timberland combat boots Arizona Man Says He Sold Ammunition To Las Vegas Shooter
history said he had met the shooter one time and sold ammunition to him.
Douglas Haig told The Associated Press on Tuesday that he had been contacted earlier by investigators in the case.
Speaking at his suburban home in Mesa, Haig said he planned to hold a news conference later this week to answer questions about his name surfacing in the investigation.
“I am the guy who sold ammunition to Stephen Paddock,” Haig said without disclosing any details. Police say Paddock was the gunman and killed himself as officers converged on him.
A law enforcement official told the AP in October that Paddock bought 1,000 rounds of tracer ammunition from a private seller he met at a Phoenix gun show. It was not immediately clear if that person was Haig.
Records show Haig owns Specialized Military Ammunition LLC. The company’s website says it sold tracer and incendiary ammunition but is now “closed indefinitely.”
Haig said on “CBS This Morning” on Wednesday, that he sold more than 700 rounds of ammunition to Paddock, but had no connection to the man and had no idea what he was planning.
“I couldn’t detect anything wrong with this guy,” he said of Paddock. “He told me exactly what he wanted. I handed him a box with the ammunition in it, and he paid me and he left.”
Haig said Paddock told him he was going to put on a “light show” with the tracer ammunition he bought. The bullets leave a visible trail when fired.
Haig said he wonders “What did I miss?” and “Why didn’t I pick this up?” in his interaction with Paddock.
Haig’s name emerged by mistake Tuesday when court documents were released nearly four months after the shooting.
Police officials did not respond to telephone, text and email messages about Haig from AP. attorney’s office spokeswomen in Las Vegas declined to comment.
The documents show that early in the investigation, police believed Paddock must have had help.
“Given the magnitude of the incident, it is reasonable to believe multiple suspects and months of planning were involved in this premeditated massacre,” said one search warrant request submitted to a judge nine days after the shooting stopped.
However, Clark County Sheriff Joe Lombardo released a preliminary report on Jan. 19 saying police and the FBI believe Paddock acted alone before he killed himself as police closed in.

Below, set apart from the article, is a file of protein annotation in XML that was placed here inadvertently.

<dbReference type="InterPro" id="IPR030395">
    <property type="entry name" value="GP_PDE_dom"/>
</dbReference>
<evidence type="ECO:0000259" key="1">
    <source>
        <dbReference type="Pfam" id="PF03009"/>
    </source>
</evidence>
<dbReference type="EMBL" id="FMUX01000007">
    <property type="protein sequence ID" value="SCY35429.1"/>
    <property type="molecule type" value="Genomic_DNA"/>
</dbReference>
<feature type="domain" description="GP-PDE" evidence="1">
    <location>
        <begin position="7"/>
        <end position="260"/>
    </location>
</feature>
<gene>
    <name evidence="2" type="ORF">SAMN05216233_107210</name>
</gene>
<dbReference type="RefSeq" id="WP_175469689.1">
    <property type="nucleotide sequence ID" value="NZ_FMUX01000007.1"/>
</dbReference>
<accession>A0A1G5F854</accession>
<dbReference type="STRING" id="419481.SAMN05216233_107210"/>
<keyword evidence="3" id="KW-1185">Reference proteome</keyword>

It did not answer the key question: What made Paddock stockpile a cache of assault style weapons and fire for about 10 minutes out the windows of Mandalay Bay hotel casino into a crowd of 22,000 people.
Haig’s name was blacked out in the more than 270 pages of search warrant records released by a Nevada judge to The Associated Press, but remained on one page of documents provided to the Las Vegas Review Journal.
The newspaper published the name online. Clark County District Court Judge Elissa Cadish later ordered the full document not be published without redactions, but she acknowledged she couldn’t order the newspaper to retract the name.
The warrants show that investigators found 23 rifles and a handgun in Paddock’s 32nd floor hotel suite and an adjoining room. Police also found five suitcases, five rifle cases, binoculars, a spotter scope, portable solar generator and 1,050 empty bullet casings.
Police reported finding just $273 in cash in the room of the 64 year old retired accountant who amassed a millionaire’s fortune, owned homes in Reno and Mesquite, Nevada, and earned casino perks wagering thousands of dollars on high stakes video poker.
The name of Paddock’s girlfriend, Marilou Danley, was not redacted from documents released Tuesday in response to a public records lawsuit filed by media companies including AP and the Review Journal.
Danley was in the Philippines at the time of the attack and is cooperating with investigators.
Separately, Clark County District Court Judge Timothy Williams ruled Tuesday that the coroner in Las Vegas should release autopsy records of Paddock and the people killed by gunfire, with victims’ names blacked out. Those documents were not immediately made public.
County Coroner John Fudenberg later released a statement later promising victims’ autopsy reports “as soon as possible.” But Paddock’s autopsy report was not final and would not be released until it is, the coroner said.
Fudenberg maintains the records are confidential, and restricts release to families and to police investigating deaths. The coroner and county attorneys didn’t immediately say whether they would appeal Williams’ ruling to the Nevada Supreme Court.